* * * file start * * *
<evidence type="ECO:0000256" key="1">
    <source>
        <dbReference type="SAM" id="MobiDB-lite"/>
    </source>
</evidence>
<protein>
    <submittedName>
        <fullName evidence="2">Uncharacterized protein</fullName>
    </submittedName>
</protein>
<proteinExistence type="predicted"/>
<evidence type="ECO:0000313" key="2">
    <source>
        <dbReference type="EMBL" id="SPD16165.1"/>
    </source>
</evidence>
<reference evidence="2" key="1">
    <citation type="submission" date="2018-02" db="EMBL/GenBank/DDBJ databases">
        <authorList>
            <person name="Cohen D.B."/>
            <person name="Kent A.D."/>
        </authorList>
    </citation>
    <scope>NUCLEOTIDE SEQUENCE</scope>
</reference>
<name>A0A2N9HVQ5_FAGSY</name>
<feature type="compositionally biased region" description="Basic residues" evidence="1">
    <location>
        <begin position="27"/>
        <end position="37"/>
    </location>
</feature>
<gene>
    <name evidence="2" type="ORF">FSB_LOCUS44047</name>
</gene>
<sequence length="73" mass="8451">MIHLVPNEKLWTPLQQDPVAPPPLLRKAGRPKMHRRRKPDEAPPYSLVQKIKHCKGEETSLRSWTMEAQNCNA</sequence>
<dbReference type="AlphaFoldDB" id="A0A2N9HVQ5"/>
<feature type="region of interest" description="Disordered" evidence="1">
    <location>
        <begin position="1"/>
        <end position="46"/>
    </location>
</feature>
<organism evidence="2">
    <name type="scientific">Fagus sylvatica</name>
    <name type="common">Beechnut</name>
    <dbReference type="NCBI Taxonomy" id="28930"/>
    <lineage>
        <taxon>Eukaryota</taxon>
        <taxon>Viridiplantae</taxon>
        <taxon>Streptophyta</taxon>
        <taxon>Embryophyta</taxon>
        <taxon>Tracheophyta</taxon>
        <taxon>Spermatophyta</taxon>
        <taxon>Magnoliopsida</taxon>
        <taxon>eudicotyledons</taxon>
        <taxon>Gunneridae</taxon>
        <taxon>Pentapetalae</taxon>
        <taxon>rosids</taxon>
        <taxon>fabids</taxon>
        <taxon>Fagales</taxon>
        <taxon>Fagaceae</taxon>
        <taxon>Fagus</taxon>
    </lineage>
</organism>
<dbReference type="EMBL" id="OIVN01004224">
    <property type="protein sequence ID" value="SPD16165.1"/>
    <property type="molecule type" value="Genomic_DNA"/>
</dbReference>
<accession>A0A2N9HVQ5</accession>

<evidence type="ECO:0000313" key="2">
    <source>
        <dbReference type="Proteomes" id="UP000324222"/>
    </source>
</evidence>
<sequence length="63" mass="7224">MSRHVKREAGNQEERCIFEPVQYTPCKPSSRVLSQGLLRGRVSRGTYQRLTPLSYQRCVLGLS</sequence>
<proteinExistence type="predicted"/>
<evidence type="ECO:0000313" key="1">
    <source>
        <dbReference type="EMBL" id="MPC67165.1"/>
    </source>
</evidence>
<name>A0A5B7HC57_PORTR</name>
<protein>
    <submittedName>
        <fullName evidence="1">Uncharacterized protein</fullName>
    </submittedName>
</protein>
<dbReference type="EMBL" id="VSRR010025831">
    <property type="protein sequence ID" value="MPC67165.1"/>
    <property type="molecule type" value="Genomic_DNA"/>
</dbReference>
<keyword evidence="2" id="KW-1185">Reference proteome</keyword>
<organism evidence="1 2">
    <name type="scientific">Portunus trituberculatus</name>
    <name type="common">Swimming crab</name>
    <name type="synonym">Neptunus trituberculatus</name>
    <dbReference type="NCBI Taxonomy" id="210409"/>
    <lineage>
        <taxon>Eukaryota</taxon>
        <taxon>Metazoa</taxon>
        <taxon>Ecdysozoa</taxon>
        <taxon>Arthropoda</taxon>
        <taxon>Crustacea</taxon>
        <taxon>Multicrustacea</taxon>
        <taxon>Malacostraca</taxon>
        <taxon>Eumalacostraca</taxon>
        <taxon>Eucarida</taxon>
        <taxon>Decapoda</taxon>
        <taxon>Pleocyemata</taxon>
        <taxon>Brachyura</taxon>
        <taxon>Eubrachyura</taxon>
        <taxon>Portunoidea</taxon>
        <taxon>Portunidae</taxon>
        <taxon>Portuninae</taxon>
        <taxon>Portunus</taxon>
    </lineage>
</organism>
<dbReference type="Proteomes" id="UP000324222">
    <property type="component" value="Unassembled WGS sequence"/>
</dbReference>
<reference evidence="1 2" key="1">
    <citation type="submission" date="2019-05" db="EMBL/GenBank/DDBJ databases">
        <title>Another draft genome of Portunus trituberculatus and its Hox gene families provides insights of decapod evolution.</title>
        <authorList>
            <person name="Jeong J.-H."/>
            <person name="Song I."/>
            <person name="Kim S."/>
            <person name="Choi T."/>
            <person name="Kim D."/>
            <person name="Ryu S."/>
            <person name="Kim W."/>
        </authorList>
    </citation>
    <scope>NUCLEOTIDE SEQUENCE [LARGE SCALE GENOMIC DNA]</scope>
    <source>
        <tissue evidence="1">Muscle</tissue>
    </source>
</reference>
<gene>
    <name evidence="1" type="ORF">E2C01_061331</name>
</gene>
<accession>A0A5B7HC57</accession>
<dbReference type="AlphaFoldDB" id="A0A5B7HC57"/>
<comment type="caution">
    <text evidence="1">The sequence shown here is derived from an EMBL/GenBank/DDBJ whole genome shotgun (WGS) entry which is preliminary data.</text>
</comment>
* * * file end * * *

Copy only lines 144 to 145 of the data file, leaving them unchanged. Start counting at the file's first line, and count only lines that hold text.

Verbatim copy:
<dbReference type="AlphaFoldDB" id="A0A5B7HC57"/>
<comment type="caution">